import sys 

Notes on installing Python modules: IronPython supports a subset of the Python Standard Library. However, due to differences between the .NET platform and the Python C API, not all modules are fully functional. Notably, commonly used modules like Numpy and Scipy are not supported. It is recommended to use the .NET library instead. For instance, MathNet.Numerics.dll is a component of the MathNet.Numerics library, a .NET library de-signed for numerical computing.

The reference DLL already exists in the api folder. For example, to add this reference, use the following line of code:

import clr
clr.AddReferenceToFileAndPath(r C:\Program Files\ANSYS Inc\v241\Discovery\MathNet.Numerics.dll )

Running Speos script for OpticStudio sequential mode conversion

Before running the Python script, ensure the HOD analysis is up-to-date by checking the Design tab. Right-click and select “Compute” if not. Confirm the HOD name to verify the correct design is to be converted. Ensure the .txt output report is ready, as the conversion will use data from this output text file.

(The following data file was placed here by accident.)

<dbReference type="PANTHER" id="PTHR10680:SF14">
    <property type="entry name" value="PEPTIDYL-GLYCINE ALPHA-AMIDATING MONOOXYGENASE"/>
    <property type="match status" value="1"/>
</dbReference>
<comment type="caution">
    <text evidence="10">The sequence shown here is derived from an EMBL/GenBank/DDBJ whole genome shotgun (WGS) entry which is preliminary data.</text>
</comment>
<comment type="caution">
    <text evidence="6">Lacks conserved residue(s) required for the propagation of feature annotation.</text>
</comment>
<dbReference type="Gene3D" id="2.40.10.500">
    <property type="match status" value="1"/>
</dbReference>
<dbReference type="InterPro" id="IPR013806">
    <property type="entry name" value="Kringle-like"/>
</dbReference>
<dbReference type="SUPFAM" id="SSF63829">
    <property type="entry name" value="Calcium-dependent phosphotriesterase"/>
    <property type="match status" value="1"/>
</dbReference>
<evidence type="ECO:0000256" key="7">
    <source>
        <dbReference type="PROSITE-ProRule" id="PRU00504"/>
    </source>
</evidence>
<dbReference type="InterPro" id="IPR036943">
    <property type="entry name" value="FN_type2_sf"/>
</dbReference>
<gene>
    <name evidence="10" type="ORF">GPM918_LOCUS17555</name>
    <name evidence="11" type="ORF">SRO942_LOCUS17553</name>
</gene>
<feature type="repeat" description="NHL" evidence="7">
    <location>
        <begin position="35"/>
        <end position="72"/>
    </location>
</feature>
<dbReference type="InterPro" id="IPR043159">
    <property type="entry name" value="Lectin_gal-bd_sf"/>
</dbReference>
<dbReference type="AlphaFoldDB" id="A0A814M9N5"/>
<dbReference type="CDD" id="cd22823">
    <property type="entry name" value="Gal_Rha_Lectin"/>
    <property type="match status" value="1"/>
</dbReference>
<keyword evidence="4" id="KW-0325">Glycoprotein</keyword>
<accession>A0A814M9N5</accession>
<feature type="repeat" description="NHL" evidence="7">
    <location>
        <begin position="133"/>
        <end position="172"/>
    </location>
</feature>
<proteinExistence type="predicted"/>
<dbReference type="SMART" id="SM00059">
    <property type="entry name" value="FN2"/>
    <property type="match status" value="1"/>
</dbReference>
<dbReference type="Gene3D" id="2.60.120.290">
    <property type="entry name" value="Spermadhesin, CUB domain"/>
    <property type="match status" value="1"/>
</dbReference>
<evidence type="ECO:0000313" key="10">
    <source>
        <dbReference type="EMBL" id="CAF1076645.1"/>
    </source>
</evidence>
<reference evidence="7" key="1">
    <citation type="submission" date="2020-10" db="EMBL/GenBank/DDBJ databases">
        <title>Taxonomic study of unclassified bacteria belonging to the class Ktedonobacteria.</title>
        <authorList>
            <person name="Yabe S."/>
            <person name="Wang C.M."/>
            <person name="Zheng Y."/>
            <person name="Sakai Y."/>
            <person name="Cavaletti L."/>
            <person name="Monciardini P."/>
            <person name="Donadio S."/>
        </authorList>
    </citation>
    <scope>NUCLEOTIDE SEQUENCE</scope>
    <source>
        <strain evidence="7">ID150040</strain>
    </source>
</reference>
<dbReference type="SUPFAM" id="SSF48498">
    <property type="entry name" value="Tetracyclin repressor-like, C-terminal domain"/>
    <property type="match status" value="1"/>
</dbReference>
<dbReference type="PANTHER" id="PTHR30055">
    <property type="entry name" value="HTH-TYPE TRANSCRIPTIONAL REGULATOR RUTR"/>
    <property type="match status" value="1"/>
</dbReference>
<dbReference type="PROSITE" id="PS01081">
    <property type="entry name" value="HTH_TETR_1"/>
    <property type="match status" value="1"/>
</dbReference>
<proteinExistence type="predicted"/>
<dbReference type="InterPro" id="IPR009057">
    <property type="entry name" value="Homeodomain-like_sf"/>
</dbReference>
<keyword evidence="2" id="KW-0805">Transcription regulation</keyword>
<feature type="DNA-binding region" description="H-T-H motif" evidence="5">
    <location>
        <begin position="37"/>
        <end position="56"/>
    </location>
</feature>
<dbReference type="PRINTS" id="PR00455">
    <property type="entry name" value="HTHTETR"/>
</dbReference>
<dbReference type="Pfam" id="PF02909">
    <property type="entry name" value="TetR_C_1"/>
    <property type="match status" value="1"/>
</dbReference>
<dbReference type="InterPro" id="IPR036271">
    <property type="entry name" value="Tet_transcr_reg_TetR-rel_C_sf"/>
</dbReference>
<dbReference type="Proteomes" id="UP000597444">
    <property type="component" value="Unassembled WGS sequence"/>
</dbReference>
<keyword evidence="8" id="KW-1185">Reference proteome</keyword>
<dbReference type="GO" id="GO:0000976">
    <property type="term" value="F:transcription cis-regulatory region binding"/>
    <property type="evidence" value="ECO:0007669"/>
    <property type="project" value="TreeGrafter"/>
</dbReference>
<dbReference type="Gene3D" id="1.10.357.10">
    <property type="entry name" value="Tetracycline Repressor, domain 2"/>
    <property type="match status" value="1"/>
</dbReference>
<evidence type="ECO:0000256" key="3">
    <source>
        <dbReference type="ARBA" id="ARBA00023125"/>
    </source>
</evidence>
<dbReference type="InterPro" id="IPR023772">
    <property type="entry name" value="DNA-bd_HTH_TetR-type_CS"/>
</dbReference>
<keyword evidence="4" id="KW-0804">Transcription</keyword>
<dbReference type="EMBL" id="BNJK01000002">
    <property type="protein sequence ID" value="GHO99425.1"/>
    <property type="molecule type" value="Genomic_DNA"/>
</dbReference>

Figure 2.4: Speos Design tab

The methods used across specific versions should be consistent. Users might use a customized HUD Optical Design name. However, the HOD must be defined under the root component, not a subcomponent, as the script only accepts this configuration. The script will prompt users to select an HOD design interactively from the Design tab. This allows the script to read and use the settings associated with the chosen HOD design. The attached .scscript file utilizes OpticStudio’s interactive connection mode, enabling visual monitoring of the conversion process through the open OpticStudio user interface.

To run the script, first open the OpticStudio interface and select Programming > Interactive Connection to initiate a connection with Speos. Then, in Speos, navigate to Design > Record > Script to open the downloaded script file and click on” Run Script”.


Figure 2.5: OpticStudio interactive connection


Figure 2.6: Run Speos script


Figure 2.7: Select HOD from Design tab


Figure 2.8: Converted OpticStudio sequential file

Was this article helpful?
0 out of 0 found this helpful



Please sign in to leave a comment.